What follows is a quotation from Bronwyn T. Williams (p. 117, 2016) which I need to:
- a) build my professional case for clearing the vestiges of some lingering fossilised approaches to teaching academic writing at my own university: namely, that academic writing is a static and transferable genre;
b) advance my own doctoral thesis on the ways in which academic writings are more than and different to the sum of their conventionalised rhetorical parts.
I therefore quote Williams in the context of me being both a teacher of EAP (English for Academic Purposes) – who is constrained by inherited and often unquestioned beliefs about what EAP should be (doing); and as a researcher of Academic Writing – who is making the most of her current intellectual freedom to explore what teaching academic writing could be like (bolded text is my emphasis):
The role of prior knowledge in genre and teaching writing has been illustrated in research that demonstrates how students, when asked to write in an unfamiliar genre, draw on ‘antecedent genres’ in their writing (Jamieson, 1975). When students, like all writers, attempt to employ the conventions of a familiar genre in a new context, however, they often do not produce writing which fulfils the expectations of the new genre. More recent research confirmed students’ use of antecedent genres in approaching new work may, however, lead to writing that does not satisfy a reader’s expectations. Often, instead, students produce writing that mixes antecedent genre conventions with new genre expectations, and may result in hybrid work that frustrates both the student and the instructor (Wardle, 2006). Such student uses of antecedent genres are not always explicitly articulated choices, but instead a consequence of relying on what they perceive as general knowledge or experience*. Yet, when students have their attention drawn to their reliance on antecedent genre, they increase their overall awareness of the importance of genre as well as its contextual nature (Bawarshi and Reiff, 2010).
Such research implies that students adapt to new rhetorical and generic situations more effectively when they think about genre not as a set of static forms, but as a flexible and intertextual concept. Rather than being taught genre as a set of forms to be mastered, students should be taught that genres work as networks that interact with each other and are employed most effectively in response to particular rhetorical contexts. Such an approach moves us beyond arguments about whether students should be explicitly taught specific conventions of unfamiliar genres, and instead helps focus on how to help students work with the complex, intertextual knowledge they have of their antecedent genres when encountering new rhetorical expectations. Considerations of students’ knowledge** of antecedent genres must necessarily include attention to the literacy practices students engage in out of school and the genre conventions students engage in throughout their daily lives.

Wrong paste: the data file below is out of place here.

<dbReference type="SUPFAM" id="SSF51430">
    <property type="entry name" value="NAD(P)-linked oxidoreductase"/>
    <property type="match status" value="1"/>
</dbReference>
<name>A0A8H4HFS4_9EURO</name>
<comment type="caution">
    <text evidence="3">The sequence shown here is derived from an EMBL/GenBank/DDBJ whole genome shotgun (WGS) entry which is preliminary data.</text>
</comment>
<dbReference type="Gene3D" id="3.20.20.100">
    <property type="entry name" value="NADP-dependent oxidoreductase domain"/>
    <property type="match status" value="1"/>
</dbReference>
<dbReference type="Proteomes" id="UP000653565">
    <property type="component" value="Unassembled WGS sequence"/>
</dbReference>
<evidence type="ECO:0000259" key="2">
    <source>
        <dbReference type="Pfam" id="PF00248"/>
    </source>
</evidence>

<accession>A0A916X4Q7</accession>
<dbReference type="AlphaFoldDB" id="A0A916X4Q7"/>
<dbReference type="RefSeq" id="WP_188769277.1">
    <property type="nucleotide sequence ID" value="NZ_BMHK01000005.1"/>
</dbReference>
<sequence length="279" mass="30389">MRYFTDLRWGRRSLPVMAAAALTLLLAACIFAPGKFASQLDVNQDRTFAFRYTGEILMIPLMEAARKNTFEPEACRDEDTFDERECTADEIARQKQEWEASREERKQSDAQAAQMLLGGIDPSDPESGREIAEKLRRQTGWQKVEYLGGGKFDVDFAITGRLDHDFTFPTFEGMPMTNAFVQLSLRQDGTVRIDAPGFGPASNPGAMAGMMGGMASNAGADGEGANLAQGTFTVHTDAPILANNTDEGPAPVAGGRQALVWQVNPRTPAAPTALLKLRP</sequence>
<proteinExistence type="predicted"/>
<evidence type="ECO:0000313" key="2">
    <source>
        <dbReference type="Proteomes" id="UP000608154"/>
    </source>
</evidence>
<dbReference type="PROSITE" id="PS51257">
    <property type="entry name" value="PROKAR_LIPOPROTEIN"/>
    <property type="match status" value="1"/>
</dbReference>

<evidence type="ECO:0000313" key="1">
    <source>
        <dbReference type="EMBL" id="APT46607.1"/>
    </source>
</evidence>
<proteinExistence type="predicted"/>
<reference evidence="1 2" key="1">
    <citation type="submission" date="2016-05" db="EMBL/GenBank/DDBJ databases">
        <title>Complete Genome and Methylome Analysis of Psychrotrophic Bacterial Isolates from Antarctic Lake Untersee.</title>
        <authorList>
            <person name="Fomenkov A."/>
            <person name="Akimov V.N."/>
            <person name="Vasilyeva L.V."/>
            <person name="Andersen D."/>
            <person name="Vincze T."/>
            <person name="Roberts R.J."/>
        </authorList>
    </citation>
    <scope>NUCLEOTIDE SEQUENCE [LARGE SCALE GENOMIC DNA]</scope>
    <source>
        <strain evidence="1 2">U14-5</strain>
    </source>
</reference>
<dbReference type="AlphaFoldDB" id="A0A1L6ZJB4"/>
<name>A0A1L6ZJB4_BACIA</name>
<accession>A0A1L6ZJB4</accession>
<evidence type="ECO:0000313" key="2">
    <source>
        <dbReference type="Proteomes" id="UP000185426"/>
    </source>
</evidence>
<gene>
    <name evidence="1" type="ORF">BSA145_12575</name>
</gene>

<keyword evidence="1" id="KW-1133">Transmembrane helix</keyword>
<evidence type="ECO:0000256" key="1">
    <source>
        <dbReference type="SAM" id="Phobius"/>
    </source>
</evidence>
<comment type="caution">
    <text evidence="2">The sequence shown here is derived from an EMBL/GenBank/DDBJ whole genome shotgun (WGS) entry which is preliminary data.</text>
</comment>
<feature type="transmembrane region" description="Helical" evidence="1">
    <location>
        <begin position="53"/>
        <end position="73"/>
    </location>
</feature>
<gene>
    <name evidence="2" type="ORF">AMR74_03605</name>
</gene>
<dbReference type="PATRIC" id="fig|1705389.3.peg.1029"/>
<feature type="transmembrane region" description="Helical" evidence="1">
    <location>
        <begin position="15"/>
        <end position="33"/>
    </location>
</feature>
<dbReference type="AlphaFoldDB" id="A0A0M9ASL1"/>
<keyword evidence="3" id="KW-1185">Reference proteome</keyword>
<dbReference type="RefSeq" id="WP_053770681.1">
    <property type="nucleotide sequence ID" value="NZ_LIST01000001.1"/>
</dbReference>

* For example, students who have been accepted onto university courses on the back of an IELTS score, take a while to undo the habit of writing in the IELTS genre. Similarly, the ghost of the five-paragraph-essay still seems to haunt writing instruction.
** When working in an international context, the pool of ‘antecedent knowledge’ that students bring to the classroom increases- a fertile area of research in academic literacies . This is especially the case in EAP, and I am not persuaded that in my EAP context, at least, we create sufficient spaces and conditions for students’ antecedent context to be explored.
Reference: William, B.T. (2016) ‘Genre Inside/Genre Outside: How University Students Approach Composing Multimodal Texts’ in Multimodality in Higher Education, Studies in Writing, Vol. 33, Archer, A. and Breuer, E.O. (Eds.) Brill: Leiden; Boston
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